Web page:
Hopefully the “Daily Show” wasn’t one of those “comedy shows” that Team Obama planned to air its “satirical” Big Bird advertisement on, because Jon Stewart tore the ad to shreds last night. Noting that “the most damning line in that ad” was “I’m Barack Obama and I approve this message,” Stewart practically pleaded with the campaign to “let it go”:
It’s not just Stewart; in a Reuters report, Democrats said they’re stumped by the small-ball strategy as well. Some wonder whether there’s some hidden strategy here, aimed at cutting into Romney’s gains with women voters, or if it’s simply an effort to rally the base:
It looks like the Obama campaign is forging ahead with its ill-conceived Big Bird ad campaign, despite ridicule from across the political spectrum. On the Today show this morning, Robert Gibbs defended the ad against allegations that it makes the president seem trivial and desperate:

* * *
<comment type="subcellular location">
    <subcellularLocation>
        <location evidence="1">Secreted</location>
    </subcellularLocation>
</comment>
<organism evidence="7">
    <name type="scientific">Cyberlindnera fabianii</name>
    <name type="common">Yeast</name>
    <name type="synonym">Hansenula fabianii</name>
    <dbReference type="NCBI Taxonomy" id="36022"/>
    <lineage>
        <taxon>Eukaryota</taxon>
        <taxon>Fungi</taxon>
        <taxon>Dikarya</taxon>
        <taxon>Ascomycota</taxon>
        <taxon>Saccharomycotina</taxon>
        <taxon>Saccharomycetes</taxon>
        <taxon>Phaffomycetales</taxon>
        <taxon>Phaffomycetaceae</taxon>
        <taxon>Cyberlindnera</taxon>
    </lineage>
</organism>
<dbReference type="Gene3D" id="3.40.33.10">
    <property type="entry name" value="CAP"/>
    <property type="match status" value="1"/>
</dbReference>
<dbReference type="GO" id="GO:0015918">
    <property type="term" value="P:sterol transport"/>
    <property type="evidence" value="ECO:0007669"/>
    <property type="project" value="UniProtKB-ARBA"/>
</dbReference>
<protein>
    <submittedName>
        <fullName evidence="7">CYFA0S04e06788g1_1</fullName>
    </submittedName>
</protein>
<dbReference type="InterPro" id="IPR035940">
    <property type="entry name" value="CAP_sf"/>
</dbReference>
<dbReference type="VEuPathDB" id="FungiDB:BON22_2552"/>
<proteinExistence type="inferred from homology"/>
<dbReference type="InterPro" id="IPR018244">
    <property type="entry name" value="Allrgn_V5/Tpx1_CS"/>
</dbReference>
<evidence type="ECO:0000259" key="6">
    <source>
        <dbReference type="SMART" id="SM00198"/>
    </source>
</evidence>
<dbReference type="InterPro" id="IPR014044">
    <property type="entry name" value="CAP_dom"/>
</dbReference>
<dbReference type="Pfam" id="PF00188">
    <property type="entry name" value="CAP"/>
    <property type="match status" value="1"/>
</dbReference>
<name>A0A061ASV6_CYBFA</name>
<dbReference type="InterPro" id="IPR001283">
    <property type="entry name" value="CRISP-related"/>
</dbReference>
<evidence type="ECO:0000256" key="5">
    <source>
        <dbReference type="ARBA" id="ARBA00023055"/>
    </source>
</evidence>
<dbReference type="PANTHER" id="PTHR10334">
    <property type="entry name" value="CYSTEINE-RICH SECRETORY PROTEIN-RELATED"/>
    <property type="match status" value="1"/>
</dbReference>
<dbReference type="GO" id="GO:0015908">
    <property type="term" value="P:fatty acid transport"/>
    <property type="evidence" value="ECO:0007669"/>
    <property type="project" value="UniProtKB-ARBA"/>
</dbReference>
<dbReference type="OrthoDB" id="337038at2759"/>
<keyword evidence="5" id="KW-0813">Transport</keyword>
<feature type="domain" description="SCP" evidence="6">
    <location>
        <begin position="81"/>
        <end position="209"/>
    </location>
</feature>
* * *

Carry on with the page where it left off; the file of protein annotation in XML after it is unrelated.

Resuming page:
“The ad and the President have an important point on this,” said Gibbs on NBC’s “Today” show. “Mitt Romney in Wednesday’s debate said, ‘I’m going to get tough by getting “Downton Abbey” and going to war with “Sesame Street” ‘ when he’s going to let Wall Street off the hook and not hold them accountable as we go on financial reform.
“We can’t have a president that does that. That’s certainly part of a very real issue and I think it’s one more piece of something … that Mitt Romney said in the debate that he would like to change or that is a position that he is going to want to change,” Gibbs continued, accusing Romney of changing his stance on numerous issues.
It’s the line from the election that liberals are clinging to–it’s the only one they can. Romney will kill Big Bird and destroy public television, robbing our children of the joy of Sesame Street. The world will become a sad, dejected place without Big Bird and his posse if Mitt Romney is elected president of the United States. Who could possibly want that? Obama is already hitting the stump with this message, and liberals have picked up the fight for Big Bird.
The actual Romney quote from the debate reads as follows:
I’m sorry, Jim, I’m going to stop the subsidy to PBS. I’m going to stop other things. I like PBS, I love Big Bird. Actually like you, too. But I’m not going to — I’m not going to keep on spending money on things to borrow money from China to pay for. That’s number one.
Does this mean Mitt Romney wants to kill Big Bird? Will Big Bird and his friends disappear off the airwaves? No, on both counts.